Corporate irresponsibility and corporate social responsibility: competing realities
AbstractPurpose – Building on the work of Carroll this article attempts to unravel, explore and explain corporate social responsibility (CSR) as a theoretical construct that has implications and consequences for corporate governance in particular, and more generally for the economy, business and society. It aims to extend Carroll's work on definitional constructs by re-examining some of the theoretical frameworks that underpin, inform and guide CSR. Design/methodology/approach – Carroll identified different levels, or a pyramid, of CSR and these are outlined and the advantages and disadvantages of a pyramid, levels-based approach discussed. The main contributions of this article lies is in its exploration of corporate social irresponsibility (CSI) as a concept in contrast to CSR. Bowd, Jones and Tench's CSI-CSR model is described, explained, analysed and used as a conceptual tool to make the theoretical move from a pyramid or level-based approach to a more dynamic framework of analysis. Findings – The proposition that CSI is better suited to a shareholder business model and CSR sits more comfortably with a stakeholder business model is examined. It is contested that people often wrongly equate CSR with irresponsible corporate actions. The CSI-CSR model establishes a theoretical framework around which grounded empirical research can be undertaken, applied and on which it can be reported. Research limitations/implications – This is a new area of research that addresses a gap in the literature and puts forward innovative theoretical models. Discussing the concept of irresponsibility makes for an interesting theoretical move. It questions the idea that corporations and business per se are always or necessarily socially responsible. Originality/value – In looking at and developing existing theoretical models, concepts and frameworks and exploring their merits, shortcomings and limitations, the article will be of interest and relevance to the business and academic communities. If there is such a thing as CSR then the implication is that there is such a thing as CSI and it is on this issue that this article seeks to promote and stimulate discussion.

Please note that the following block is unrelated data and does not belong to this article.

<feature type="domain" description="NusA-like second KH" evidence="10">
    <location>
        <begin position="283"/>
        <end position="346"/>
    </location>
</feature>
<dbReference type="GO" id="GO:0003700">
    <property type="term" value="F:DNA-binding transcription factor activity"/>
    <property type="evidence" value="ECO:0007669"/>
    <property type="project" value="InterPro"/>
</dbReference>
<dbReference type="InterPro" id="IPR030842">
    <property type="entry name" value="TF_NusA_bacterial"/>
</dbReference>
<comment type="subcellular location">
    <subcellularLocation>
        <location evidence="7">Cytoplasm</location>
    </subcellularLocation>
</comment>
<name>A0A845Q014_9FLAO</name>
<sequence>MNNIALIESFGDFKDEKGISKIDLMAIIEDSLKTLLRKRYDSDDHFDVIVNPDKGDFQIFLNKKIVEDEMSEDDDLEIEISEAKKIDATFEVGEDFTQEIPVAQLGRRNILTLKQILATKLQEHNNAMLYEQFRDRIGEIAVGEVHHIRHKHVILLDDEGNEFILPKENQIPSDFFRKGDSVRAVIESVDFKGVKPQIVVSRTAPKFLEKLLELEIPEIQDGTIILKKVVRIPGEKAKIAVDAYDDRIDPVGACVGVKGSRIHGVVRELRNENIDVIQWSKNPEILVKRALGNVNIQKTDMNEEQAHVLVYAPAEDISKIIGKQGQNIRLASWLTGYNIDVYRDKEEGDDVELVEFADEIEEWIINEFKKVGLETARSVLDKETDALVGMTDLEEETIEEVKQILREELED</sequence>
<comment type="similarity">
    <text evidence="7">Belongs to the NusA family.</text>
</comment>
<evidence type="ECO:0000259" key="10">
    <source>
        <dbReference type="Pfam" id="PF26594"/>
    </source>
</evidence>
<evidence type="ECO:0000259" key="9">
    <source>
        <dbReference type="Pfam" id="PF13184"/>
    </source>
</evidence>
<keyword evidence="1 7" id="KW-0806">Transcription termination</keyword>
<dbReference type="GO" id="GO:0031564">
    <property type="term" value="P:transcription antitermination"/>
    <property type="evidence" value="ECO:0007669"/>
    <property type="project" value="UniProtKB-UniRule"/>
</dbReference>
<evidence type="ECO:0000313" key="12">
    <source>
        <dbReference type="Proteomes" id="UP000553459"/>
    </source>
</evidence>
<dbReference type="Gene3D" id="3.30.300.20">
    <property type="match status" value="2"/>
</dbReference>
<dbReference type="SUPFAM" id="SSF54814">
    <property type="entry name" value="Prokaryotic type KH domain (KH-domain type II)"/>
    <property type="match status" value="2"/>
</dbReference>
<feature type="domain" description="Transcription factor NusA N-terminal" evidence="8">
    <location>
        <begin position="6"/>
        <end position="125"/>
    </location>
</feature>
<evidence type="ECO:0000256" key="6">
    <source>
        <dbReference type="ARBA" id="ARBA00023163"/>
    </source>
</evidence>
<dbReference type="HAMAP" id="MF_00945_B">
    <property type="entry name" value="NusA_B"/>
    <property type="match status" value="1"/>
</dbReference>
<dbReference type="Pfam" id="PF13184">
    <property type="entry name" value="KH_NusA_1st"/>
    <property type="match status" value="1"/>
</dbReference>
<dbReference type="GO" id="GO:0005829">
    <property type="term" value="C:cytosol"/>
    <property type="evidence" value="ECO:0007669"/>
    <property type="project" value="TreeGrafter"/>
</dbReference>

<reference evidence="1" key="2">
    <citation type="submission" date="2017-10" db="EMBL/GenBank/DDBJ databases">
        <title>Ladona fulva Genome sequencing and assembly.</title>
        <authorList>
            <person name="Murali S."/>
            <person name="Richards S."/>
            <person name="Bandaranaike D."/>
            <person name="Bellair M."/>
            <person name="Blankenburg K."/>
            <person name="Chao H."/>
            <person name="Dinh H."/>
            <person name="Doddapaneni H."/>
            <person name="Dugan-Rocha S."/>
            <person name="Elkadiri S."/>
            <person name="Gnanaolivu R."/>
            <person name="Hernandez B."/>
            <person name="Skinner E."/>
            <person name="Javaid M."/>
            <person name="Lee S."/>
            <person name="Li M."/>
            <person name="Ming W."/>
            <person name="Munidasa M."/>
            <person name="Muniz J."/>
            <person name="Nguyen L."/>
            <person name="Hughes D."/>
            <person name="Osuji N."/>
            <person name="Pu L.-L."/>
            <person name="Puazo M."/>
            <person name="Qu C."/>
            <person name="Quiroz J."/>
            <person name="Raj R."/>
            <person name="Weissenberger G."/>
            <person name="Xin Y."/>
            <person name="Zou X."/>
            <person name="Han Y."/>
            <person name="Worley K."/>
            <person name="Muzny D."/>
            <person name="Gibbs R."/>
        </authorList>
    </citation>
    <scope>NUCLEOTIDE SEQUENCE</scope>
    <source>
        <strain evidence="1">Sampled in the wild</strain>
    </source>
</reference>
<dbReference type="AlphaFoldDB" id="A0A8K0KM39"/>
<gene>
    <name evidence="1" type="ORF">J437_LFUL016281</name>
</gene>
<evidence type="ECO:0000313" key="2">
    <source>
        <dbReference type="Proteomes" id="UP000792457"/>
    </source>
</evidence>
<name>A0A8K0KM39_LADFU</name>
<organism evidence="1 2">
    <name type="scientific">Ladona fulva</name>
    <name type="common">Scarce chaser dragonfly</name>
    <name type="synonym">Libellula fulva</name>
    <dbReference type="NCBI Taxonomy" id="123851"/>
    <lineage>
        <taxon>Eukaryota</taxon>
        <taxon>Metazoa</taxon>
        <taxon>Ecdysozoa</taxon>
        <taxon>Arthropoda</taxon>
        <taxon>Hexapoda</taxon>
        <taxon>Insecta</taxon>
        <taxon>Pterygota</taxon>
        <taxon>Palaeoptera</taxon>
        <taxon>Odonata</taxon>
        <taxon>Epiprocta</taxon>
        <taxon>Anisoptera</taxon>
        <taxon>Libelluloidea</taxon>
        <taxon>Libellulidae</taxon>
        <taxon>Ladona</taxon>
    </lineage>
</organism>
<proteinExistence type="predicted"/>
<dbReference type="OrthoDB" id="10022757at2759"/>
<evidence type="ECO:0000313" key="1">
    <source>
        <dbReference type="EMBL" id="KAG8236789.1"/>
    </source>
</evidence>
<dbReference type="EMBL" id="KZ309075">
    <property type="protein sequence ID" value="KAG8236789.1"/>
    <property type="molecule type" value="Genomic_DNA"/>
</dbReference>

Download InfoIf you experience problems downloading a file, check if you have the proper application to view it first. In case of further problems read the IDEAS help page. Note that these files are not on the IDEAS site. Please be patient as the files may be large.
As the access to this document is restricted, you may want to look for a different version under "Related research" (further below) or search for a different version of it.
Bibliographic InfoArticle provided by Emerald Group Publishing in its journal Social Responsibility Journal.
Volume (Year): 5 (2009)
Issue (Month): 3 (August)
Contact details of provider:
Web page: http://www.emeraldinsight.com
Postal: Emerald Group Publishing, Howard House, Wagon Lane, Bingley, BD16 1WA, UK
You can help add them by filling out this form.
CitEc Project, subscribe to its RSS feed for this item.
- Lin-Hi, Nick & Müller, Karsten, 2013. "The CSR bottom line: Preventing corporate social irresponsibility," Journal of Business Research, Elsevier, vol. 66(10), pages 1928-1936.
For technical questions regarding this item, or to correct its authors, title, abstract, bibliographic or download information, contact: (Chris Harris).
If you have authored this item and are not yet registered with RePEc, we encourage you to do it here. This allows to link your profile to this item. It also allows you to accept potential citations to this item that we are uncertain about.
If references are entirely missing, you can add them using this form.
If the full references list an item that is present in RePEc, but the system did not link to it, you can help with this form.
If you know of missing items citing this one, you can help us creating those links by adding the relevant references in the same way as above, for each refering item. If you are a registered author of this item, you may also want to check the "citations" tab in your profile, as there may be some citations waiting for confirmation.
Please note that corrections may take a couple of weeks to filter through the various RePEc services.